White Rose University Consortium logo
University of Leeds logo University of Sheffield logo York University logo

The precipitation behaviour and the formation of deformation induced ferrite during a new type of thermomechanical processing

Gong, Peng (2016) The precipitation behaviour and the formation of deformation induced ferrite during a new type of thermomechanical processing. PhD thesis, University of Sheffield.

Text (Thesis)
Thesis Final Corrected Version 21st April.pdf
Available under License Creative Commons Attribution-Noncommercial-No Derivative Works 2.0 UK: England & Wales.

Download (11Mb) | Preview


A new type of thermomechanical processing with rough rolling below the recrystallisation-stop temperature (T5%), followed by a rapid reheat to 1200 °C for 10 s, and then finish rolling at the same temperature as the rough rolling, was investigated to better understand the kinetics of strain-induced precipitates (SIP). In addition, the deformation-induced ferrite transformation (DIFT) during the finishing passes was investigated as an efficient method to achieve the ultrafine ferrite grains. For comparative purposes, two experimental 0.06 wt% C steels were studied; one with 0.03 wt% Nb (Nb steel), and another one with both 0.03 wt% Nb and 0.02 wt% Ti (Nb-Ti steel). To understand SIP behaviour and its effect on the recrystallisation, six different rough rolling temperatures were used in the range of 850-1100°C. The full recrystallisation temperature (Tl) and recrystallisation stop temperature (Ts) contributions of the precipitates start temperature were determined using the Dutta and Sellars’s model approach on the basis of optical microscopy (OM) and transmission electron microscopy (TEM) characterization. It was found that there were mixed structures after rolling at 950 °C in Nb and Nb-Ti steels, which is consistent with the Tl (960 °C in Nb steel) and Ts (950 °C) by Dutta and Sellars’s model. The number density and volume fraction of SIP increased as the rolling temperature was decreased, consistent with the prediction that the nose of the precipitates-time-temperature diagrams (PTT) is at 840 °C in both steels. The orientation relationship (OR) between precipitates and ferrite matrix has been identified by analysis of selection area electron diffraction patterns. While obeying OR, the nanoscale particles precipitated in the austenite region during deformation. After the roughing schedule, with the final roughing pass taking place at 850 °C, the steels were rapidly reheated at a rate of 10 °C/sec to a temperature of 1200 °C, held at temperature for various times, and water quenched to room temperature. Then, both the precipitate dissolution kinetics, together with the austenite grain coarsening kinetics was established as a function of the holding time at 1200 °C. The importance to subsequent finish rolling was then used for the final part of the project. Finally, processing these steels consisted of a simulated roughing rolling schedule with the final roughing pass taking place at 850 °C, followed by rapidly reheating at a rate of 10°C/sec to a temperature of 1200 °C, held at temperature for 10 s and 100 s, and then air cooled to the final rolling temperature of 850 °C followed by deformation using different parameters. The effect of different rolling and reheating parameters on the microstructures and the SIP was fully analysed using various techniques. This thermomechanical process route resulted in DIFT, with ferrite nucleated primarily on the prior-austenite grain boundaries. The ferrite/martensite phase transformation temperature was increased by the heat treatment at 1200 °C. The volume fraction of SIP after finish rolling was influenced by the supersaturation of microalloyed elements in solution during heat treatment. The variation of micro-hardness correlated well with the change of volume fraction of SIP and DIFT, as well as the refinement of prior-austenite grain size.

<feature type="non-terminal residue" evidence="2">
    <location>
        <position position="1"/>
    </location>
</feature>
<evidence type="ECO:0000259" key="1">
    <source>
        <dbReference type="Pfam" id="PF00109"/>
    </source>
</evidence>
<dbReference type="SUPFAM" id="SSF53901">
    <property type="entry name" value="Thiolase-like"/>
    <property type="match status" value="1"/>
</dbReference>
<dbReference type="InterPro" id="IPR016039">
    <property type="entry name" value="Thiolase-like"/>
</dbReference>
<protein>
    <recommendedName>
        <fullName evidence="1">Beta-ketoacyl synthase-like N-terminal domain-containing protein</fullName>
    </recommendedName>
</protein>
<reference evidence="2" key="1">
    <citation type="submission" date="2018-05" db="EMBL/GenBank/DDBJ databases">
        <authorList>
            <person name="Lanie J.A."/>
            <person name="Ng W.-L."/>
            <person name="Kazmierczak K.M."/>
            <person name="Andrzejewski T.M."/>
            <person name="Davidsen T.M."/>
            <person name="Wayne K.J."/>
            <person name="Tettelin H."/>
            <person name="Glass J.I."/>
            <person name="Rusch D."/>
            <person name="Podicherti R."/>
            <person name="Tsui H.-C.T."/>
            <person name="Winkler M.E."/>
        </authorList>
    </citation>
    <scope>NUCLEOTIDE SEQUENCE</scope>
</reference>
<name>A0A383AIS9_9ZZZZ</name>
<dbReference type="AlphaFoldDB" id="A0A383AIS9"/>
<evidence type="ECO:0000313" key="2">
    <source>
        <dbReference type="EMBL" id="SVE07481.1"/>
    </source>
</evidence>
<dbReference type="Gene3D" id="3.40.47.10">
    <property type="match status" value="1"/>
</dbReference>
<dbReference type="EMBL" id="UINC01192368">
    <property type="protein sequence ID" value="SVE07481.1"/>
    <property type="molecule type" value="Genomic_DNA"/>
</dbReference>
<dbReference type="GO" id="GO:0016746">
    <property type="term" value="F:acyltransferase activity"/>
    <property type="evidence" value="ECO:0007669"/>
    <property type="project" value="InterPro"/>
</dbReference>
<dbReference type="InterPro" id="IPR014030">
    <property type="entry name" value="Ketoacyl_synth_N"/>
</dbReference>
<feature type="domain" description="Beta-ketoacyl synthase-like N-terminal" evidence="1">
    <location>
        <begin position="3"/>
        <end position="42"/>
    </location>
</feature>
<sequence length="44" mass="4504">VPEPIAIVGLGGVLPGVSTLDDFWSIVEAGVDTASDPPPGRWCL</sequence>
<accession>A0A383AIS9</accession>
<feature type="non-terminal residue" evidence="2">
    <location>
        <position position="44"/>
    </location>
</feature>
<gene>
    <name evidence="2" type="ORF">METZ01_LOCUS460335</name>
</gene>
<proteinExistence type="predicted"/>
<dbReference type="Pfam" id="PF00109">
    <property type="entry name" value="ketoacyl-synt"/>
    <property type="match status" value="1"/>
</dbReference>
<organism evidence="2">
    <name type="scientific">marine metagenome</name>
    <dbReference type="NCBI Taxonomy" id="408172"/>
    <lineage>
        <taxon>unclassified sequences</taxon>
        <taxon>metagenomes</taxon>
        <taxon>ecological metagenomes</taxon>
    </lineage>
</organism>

Item Type: Thesis (PhD)
Academic Units: The University of Sheffield > Faculty of Engineering (Sheffield) > Materials Science and Engineering (Sheffield)
Identification Number/EthosID: uk.bl.ethos.684615
Depositing User: Miss peng gong
Date Deposited: 09 May 2016 14:49
Last Modified: 03 Oct 2016 13:12
URI: http://etheses.whiterose.ac.uk/id/eprint/12677

You do not need to contact us to get a copy of this thesis. Please use the 'Download' link(s) above to get a copy.
You can contact us about this thesis. If you need to make a general enquiry, please see the Contact us page.

Actions (repository staff only: login required)